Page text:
What it costs:  Average price stands at almost £343,000, up 27 per cent in the last two years. A house costs an average of almost £395,000, whilst an average flat costs just over £270,500. Source: Savills.

£995,000: Set off a private road, this four-bedroom detached family home offers far-reaching views over the Kent countryside. Through Savills (01732 677043).

The commute: From 41 minutes from Charing Cross (or 49 minutes from Cannon Street). An annual season ticket costs £4,060.

Top schools:  Most of Tonbridge’s primary schools get “good” ratings from Ofsted (Woodlands Junior School is “outstanding”) and seniors can try for Kent’s fantastic grammar schools. Worst case scenario for older pupils: a really well regarded non selective secondary.

Who it would suit:  This mediaeval Medway town is often overshadowed by smarter Sevenoaks, but it has a similar affluent feel and streets of good quality Victorian houses in the town centre. The schools are superlative, particularly if you fancy your chances in the competitive race for a grammar school place. Lots to do with a theatre, a couple of sports centre, plenty of sports clubs.

And the downsides?  The high street is a bit uninspiring (locals blame its proximity to Bluewater for stunting the growth of local shops). Too many “brick box” executive homes being built on the fringes.



What it costs:  An average price of just over £215,000, up 21 per cent in the last two years. Houses cost an average of almost £243,000, while flats come in at just over £178,000. Source: Savills.

£1,975,000: Grade II*-listed Great Ruffins at Beacon Hill, Wickham Bishops, was designed andbuilt by London architect Arthur Mackmurdo as his own home in 1904. It has six bedrooms, a three-storey tower, a billiards room and garaging. Call Savills (01245 930107).

The commute: From Witham, the nearest station, which is just over three miles away, trains to Liverpool Street take from 45 minutes. An annual season ticket costs £5,232.

Top schools: No village school but Great Totham Primary, in the neighbouring village, gets a “good” rating from Ofsted. Maltings Academy in Witham, for seniors, is “outstanding”.

Who it would suit: Essex can be a little bit overlooked by commuters, but this quality village between Colchester and Chelmsford is not only an easy commute to London, but highly affordable.

Although it lacks a station and a school neither are far away, and to compensate you have got several useful shops, a couple of pubs, tennis courts, and a library. More than a dozen different clubs run out of the village hall (including one offering regular live jazz nights) so you needn’t feel isolated.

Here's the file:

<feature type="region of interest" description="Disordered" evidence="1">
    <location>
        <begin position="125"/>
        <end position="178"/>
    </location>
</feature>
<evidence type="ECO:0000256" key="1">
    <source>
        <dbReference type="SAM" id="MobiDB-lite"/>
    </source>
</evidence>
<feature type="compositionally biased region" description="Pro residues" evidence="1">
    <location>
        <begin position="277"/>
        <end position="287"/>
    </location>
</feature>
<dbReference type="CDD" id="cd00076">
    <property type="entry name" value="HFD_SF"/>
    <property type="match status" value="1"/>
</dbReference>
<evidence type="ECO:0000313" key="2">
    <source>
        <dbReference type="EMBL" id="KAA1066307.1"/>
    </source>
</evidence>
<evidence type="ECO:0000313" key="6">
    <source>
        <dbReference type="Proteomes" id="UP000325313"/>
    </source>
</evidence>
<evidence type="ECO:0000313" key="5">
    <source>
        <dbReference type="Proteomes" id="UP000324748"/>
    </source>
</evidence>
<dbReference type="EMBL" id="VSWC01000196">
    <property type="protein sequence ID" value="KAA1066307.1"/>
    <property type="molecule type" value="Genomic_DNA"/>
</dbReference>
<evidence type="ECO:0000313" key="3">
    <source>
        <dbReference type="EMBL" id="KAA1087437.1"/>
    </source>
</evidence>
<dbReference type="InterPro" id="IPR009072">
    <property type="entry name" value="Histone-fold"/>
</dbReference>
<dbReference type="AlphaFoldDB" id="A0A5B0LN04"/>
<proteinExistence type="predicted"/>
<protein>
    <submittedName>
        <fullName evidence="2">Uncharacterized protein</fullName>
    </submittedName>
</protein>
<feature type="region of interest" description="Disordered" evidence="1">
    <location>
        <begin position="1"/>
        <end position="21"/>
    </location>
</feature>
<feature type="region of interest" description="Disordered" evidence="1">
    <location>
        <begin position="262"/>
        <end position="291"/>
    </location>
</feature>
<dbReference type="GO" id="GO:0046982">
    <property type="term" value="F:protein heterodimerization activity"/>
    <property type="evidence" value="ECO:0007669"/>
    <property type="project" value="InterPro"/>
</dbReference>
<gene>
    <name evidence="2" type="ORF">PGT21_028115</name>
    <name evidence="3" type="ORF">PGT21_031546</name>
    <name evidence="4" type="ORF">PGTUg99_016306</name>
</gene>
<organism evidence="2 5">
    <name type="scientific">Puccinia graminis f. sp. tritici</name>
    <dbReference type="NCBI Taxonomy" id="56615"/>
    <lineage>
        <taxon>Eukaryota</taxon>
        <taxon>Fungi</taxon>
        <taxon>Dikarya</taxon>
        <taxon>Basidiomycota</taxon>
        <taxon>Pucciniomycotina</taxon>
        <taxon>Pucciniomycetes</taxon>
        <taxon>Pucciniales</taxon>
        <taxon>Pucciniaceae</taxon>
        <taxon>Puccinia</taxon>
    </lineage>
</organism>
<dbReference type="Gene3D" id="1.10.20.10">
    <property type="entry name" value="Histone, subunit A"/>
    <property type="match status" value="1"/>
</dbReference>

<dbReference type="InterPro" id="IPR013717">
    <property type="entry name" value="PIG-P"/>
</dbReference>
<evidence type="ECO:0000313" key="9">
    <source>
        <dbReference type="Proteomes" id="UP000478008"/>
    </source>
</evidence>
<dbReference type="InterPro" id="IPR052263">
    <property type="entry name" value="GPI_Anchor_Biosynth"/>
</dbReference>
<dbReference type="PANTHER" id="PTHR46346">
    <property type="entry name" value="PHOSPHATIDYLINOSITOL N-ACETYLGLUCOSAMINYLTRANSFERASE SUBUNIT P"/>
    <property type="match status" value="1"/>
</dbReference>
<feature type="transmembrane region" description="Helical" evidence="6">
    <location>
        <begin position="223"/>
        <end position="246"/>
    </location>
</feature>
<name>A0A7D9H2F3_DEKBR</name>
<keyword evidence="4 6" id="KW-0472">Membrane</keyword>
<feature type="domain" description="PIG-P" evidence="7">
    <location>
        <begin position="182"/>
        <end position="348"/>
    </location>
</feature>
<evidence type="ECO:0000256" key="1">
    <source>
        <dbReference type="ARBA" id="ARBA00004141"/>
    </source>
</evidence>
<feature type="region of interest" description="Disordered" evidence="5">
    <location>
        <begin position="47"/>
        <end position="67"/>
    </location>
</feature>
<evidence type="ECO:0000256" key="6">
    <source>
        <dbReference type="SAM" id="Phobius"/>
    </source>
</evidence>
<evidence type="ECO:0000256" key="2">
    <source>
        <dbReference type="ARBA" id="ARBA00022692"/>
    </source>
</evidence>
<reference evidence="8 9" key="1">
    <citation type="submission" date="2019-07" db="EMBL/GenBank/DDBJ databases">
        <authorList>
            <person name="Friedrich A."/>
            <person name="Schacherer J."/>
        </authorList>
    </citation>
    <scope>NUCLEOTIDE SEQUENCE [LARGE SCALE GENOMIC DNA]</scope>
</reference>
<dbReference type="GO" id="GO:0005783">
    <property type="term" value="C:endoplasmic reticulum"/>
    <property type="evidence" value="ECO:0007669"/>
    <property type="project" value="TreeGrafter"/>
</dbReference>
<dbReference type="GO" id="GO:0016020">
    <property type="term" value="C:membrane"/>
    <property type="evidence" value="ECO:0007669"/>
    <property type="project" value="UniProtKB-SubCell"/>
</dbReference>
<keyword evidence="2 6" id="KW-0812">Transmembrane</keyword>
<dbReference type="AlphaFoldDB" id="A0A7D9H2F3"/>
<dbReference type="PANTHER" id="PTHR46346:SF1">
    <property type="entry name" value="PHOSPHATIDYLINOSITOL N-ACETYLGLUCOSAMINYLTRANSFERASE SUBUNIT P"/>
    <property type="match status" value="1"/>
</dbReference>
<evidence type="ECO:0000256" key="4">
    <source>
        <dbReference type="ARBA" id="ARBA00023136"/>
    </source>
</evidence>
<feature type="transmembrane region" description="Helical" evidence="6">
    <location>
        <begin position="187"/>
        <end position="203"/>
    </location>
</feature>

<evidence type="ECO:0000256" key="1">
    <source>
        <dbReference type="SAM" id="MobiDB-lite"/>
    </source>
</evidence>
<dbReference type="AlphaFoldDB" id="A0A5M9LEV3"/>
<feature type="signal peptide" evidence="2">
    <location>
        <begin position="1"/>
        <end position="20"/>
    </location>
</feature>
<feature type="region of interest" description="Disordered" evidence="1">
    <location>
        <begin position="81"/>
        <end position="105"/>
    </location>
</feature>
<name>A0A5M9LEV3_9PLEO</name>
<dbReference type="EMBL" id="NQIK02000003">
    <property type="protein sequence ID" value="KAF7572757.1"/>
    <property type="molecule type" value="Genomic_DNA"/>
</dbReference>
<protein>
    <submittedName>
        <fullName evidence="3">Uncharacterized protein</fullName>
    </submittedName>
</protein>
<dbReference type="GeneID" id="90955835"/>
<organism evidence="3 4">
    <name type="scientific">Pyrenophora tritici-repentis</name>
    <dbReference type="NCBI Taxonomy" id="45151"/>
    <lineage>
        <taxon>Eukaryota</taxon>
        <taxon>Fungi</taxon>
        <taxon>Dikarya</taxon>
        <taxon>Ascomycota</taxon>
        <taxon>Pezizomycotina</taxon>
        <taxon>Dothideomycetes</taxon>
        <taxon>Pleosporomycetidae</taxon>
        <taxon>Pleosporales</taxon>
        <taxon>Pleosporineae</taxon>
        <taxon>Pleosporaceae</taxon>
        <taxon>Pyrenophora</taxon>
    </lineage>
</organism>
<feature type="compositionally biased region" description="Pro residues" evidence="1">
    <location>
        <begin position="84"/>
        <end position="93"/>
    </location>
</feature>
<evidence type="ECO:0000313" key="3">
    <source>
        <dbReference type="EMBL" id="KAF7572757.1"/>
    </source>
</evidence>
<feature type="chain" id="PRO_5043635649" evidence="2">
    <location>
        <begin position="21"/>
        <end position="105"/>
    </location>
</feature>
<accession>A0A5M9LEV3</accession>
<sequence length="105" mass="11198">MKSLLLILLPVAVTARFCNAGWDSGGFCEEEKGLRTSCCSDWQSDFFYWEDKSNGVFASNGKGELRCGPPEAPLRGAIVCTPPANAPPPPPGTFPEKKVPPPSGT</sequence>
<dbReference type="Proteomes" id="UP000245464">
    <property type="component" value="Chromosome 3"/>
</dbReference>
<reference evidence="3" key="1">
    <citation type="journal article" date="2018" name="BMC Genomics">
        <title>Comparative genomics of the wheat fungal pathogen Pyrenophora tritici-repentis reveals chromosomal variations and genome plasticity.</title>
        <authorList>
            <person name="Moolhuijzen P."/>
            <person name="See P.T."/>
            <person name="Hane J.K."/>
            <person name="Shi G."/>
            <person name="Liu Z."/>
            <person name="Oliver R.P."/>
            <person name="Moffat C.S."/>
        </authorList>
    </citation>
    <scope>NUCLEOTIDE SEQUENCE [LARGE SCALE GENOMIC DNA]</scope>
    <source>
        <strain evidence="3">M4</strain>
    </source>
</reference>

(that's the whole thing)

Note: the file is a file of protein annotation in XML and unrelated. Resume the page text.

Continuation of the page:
The surrounding countryside is lovely, and you can be at the coast (Bradwell on Sea is particularly nice for days out) within 40 minutes.

And the downsides? Having to drive to the station and on the school run is a pain; the heart of the village isn’t chocolate box.



What it costs: An average home costs almost £415,000, up 13 per cent in two years. An average house costs £433,000 (subs: too small a sample for average flat prices here). Source: Savills.

£2 million: a seven-bedroom house in nearly three acres in Blackberry Lane, backing on to Lingfield Park Racecourse. Through Coles (01342 821101). Commute from the Surrey village of Lingfield to Victoria in about 50 minutes.

The commute: From 50 minutes to Victoria, an annual season ticket cost £3,396.

Top schools: Both Lingfield’s state primaries (Lingfield and Dormandsland) are rated “good” by Ofsted. Seniors can travel to the outstanding Imberthorne School, East Grinstead, four miles away.

Who it would suit: Those who love open countryside, since it is a great staging point for the High Weald Area of Outstanding National Beauty. Its eponymous racetrack makes for a really fun day out. It is a great option for those who want a village lifestyle that isn’t too sleepy.

Lingfield is a friendly sort of place, and has enough going on (restaurants, a couple of pubs, sports clubs) to stop you feeling isolated.

And the downsides? Although there are some gorgeous rambling country piles on the village outskirts (and some delicious Tudor-era buildings, mostly in public or community use) the heart of Lingfield has a shortage of the kind of gorgeous period homes most London exiles yearn for.

There can be slight aircraft noise from Gatwick Airport, but nothing that would shock a Londoner.